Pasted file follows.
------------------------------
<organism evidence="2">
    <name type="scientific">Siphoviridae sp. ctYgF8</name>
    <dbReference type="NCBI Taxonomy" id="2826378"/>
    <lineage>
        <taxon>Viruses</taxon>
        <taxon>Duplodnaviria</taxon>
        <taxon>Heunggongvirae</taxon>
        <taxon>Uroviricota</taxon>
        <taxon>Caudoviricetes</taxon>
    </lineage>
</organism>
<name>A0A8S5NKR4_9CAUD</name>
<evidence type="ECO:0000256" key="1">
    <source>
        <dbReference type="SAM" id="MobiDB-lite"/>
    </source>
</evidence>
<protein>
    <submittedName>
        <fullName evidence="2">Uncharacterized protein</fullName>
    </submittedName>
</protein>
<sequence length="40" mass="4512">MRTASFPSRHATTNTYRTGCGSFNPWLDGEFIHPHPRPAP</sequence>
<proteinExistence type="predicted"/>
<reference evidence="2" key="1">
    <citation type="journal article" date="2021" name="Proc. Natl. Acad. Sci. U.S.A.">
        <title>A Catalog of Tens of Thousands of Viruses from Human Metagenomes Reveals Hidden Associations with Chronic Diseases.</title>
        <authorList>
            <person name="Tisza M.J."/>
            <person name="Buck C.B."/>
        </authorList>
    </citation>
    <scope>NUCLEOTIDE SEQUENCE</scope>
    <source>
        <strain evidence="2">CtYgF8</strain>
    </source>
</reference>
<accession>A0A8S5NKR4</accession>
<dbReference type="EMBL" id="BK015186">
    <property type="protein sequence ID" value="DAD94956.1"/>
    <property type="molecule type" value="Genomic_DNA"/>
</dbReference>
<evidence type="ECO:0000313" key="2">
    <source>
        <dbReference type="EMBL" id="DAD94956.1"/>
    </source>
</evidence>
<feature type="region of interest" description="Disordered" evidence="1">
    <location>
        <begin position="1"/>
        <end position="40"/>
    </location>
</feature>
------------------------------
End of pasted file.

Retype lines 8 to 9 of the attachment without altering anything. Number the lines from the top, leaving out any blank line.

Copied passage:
        <taxon>Uroviricota</taxon>
        <taxon>Caudoviricetes</taxon>